GDPR bitesize – when can an employer justify extending the time limit for responding to a DSAR?

United Kingdom

Under the Data Protection Act 1998, a data controller had to respond to a data subject access request (DSAR) within 40 days of receipt with no option to extend this period. This changed under the GDPR and a data controller must now respond “without undue delay and in any event within one month of receipt of the request”. That period may be extended “by two further months where necessary, taking into account the complexity and number of the requests.” So when can an employer justify using the two month extension to the time required to respond?

It’s important to remember that the obligation is to respond to a DSAR “without undue delay” which means that in some circumstances an employer would be expected to do this well within a month of receipt. 

An employer is likely to process a very large amount of workforce personal data. Factors which may make responding to a DSAR a particularly onerous exercise could include:

  • the time period the request covers;
  • the wide nature of the request;
  • the number of potential custodians that need to be contacted;
  • the need to redact large amounts of third party personal data or under the relevant exemptions; and
  • the number of systems that need to be accessed and searched (for example, email archives, software applications used to store appraisals, HR information, payroll etc.).

However, whilst all of the factors set out above could potentially make responding to a DSAR a time consuming and complex exercise, it should not be assumed that they will justify the two month extension in their own right.  The GDPR provides that the period for responding can be extended only where this is “necessary” and an employer should be ready to explain and document why this is the case.  In any event, it will still need to let the individual know within one month of receiving the DSAR that it will require the two month extension in which to respond and the reasons for this.

In its guide to the GDPR, the ICO states that its view is that it is unlikely to be reasonable to extend the time limit for responding to a DSAR if:

  • it is manifestly unfounded or excessive (which may seem counter-intuitive, but this would actually be grounds for a data controller to refuse to comply, rather than to extend);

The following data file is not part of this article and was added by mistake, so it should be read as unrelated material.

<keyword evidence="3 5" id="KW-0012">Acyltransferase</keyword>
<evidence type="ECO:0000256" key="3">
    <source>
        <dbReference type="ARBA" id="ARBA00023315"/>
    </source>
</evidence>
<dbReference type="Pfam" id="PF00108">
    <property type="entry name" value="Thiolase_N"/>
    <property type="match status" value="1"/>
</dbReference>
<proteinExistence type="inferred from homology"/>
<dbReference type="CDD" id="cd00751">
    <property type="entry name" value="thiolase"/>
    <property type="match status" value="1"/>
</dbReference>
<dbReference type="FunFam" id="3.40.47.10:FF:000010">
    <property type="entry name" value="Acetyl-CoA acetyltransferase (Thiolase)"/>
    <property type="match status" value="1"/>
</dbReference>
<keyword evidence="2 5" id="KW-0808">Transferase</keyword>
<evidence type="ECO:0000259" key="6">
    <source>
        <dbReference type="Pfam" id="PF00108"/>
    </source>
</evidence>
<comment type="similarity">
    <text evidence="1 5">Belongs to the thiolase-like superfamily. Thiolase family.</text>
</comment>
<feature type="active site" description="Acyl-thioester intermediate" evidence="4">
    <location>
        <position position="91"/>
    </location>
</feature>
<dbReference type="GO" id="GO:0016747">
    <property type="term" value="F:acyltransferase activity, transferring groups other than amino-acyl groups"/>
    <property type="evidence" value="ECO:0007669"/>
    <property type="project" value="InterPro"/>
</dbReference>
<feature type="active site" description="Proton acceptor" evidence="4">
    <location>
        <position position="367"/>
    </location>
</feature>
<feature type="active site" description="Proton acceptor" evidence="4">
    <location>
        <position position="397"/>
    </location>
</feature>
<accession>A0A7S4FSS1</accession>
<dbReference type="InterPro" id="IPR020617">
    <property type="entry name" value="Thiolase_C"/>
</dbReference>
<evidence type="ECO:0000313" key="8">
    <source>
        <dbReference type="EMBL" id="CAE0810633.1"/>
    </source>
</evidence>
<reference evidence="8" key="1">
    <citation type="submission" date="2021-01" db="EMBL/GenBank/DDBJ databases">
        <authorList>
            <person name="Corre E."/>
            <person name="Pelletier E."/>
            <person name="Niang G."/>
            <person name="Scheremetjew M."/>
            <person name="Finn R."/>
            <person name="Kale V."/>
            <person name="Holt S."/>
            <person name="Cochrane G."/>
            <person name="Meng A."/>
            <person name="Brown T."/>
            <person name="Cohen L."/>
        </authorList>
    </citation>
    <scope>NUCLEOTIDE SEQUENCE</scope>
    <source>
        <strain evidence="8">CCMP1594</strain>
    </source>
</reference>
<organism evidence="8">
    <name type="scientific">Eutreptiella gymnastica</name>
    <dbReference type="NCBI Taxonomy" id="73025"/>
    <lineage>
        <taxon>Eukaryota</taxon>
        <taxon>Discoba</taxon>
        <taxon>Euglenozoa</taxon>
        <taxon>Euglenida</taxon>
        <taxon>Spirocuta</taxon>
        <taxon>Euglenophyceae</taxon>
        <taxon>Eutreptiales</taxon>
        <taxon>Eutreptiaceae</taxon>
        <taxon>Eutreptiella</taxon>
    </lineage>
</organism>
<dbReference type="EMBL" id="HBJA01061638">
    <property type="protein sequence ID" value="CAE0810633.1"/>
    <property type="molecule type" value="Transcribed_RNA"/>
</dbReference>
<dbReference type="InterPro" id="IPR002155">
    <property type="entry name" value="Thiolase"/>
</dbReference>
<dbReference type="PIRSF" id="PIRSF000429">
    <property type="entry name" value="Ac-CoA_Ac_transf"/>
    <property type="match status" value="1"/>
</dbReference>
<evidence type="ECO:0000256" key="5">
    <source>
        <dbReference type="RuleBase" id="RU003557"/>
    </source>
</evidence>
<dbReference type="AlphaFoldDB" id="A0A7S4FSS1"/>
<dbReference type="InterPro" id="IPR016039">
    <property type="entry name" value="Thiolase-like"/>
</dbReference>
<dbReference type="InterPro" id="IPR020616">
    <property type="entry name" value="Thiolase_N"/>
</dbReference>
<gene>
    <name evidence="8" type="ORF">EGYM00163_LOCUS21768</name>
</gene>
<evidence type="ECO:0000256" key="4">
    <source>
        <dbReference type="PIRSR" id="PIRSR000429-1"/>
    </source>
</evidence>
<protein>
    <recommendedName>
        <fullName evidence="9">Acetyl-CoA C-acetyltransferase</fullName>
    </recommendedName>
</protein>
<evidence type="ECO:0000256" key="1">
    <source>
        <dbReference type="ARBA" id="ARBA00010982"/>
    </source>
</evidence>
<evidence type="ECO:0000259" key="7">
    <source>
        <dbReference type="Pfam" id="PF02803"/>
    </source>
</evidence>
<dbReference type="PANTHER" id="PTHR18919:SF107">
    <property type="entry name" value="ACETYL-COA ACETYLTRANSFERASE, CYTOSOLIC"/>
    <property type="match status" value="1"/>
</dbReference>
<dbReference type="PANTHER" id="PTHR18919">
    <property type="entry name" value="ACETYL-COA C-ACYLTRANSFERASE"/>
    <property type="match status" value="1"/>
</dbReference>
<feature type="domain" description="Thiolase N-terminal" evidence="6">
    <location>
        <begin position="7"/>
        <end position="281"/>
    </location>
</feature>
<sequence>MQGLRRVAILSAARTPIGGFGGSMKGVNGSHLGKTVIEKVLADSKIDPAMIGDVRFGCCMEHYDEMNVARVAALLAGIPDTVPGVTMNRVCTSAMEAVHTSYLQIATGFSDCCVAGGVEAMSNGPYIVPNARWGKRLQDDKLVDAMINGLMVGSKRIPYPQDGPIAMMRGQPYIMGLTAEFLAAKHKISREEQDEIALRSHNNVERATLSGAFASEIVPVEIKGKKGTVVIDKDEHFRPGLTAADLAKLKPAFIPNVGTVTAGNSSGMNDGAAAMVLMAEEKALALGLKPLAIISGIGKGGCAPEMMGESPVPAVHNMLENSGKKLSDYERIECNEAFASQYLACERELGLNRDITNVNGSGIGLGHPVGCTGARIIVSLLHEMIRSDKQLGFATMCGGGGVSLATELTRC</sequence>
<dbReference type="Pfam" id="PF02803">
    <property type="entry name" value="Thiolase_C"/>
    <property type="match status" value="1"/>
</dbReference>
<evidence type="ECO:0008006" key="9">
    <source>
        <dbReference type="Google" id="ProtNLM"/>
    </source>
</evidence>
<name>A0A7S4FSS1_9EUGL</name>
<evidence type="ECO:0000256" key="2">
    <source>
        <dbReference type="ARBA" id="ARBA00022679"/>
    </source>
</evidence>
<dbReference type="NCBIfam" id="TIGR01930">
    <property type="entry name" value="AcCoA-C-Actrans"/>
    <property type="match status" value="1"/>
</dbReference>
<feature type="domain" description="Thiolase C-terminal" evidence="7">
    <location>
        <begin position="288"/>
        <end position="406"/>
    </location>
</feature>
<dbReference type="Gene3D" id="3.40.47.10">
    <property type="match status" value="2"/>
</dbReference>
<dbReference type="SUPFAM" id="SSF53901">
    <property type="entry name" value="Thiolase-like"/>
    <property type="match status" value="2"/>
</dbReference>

• an exemption applies; or
  • the data controller is requesting proof of identity before considering the request.

This suggests that upon receipt of a DSAR a data controller is expected to assess quickly how (or if) it is going to respond to the DSAR and cannot simply use the period of extension to buy itself time to consider its position.

In practical terms, it is clear that the data protection regulators expect data controllers to engage in dialogue with the individual making the DSAR, where the scope of the request is very wide, in the hope that it can be narrowed down whilst still satisfying the individual.

In our experience to date, there has been little resistance from individuals when employers have justifiably sought an extension of time to respond to a DSAR and open and productive dialogue is likely to assist with this.  We are not aware of any action yet being taken by the ICO where a data controller has unjustifiably sought to apply the extension, but it is early days in terms of enforcement under the new regime and this is likely to be a developing area.

Any steps that an employer can take to streamline its processes for  responding to a DSAR makes good business sense, not only from a data protection compliance perspective, but also in terms of minimising management time spent dealing with it.  In particular, employers should train staff on recognising a DSAR bearing in mind that under the GDPR this can be made verbally and that time limits for responding start to run from the date of receipt.  Clear processes should also be in place so those in receipt of a DSAR know the next steps to take.  Finally, limiting the personal data that is processed to only that which is necessary and making sure that policies around retention and deletion are adhered to in practice - as is required by the GDPR principles - means that responding to a DSAR should become an easier process over time.